U.S. Department of Agriculture: Animal and Plant Health Inspection Service


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Moulton, M.P., W.P. Cropper, Jr., and M.L. Avery. 2013. Is propagule size the critical factor in predicting introduction outcomes in passeriform birds? Biological Invasions 15: 1449-1458. doi: 10.1007/s10530-012-0383-x.


U.S. government work.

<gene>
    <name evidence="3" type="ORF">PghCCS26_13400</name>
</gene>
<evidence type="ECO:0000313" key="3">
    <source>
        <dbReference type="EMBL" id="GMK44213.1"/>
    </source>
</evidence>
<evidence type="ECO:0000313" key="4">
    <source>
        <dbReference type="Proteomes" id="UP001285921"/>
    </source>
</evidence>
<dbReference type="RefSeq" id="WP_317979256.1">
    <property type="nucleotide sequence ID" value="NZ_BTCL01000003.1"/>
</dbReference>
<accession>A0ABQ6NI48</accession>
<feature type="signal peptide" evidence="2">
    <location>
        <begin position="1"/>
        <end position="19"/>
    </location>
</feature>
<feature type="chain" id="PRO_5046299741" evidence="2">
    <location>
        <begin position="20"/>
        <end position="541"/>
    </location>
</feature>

Influential analyses of the propagule pressure hypothesis have been based on multiple bird species introduced to one region (e.g. New Zealand). These analyses implicitly assume that species-level and site-level characteristics are less important than the number of individuals released. In this study we compared records of passerine introductions with propagule size information across multiple regions (New Zealand, Australia, and North America). We excluded species introduced to just one of the three regions or with significant uncertainty in the historical record, as well as species that succeeded or failed in all regions. Because it is often impossible to attribute success to any single event or combination of events, our analysis compared randomly selected propagule sizes of unsuccessful introductions with those of successful introductions. Using Monte Carlo repeated sampling we found no statistical support for the propagule pressure hypothesis, even when using assumptions biased toward showing an effect.

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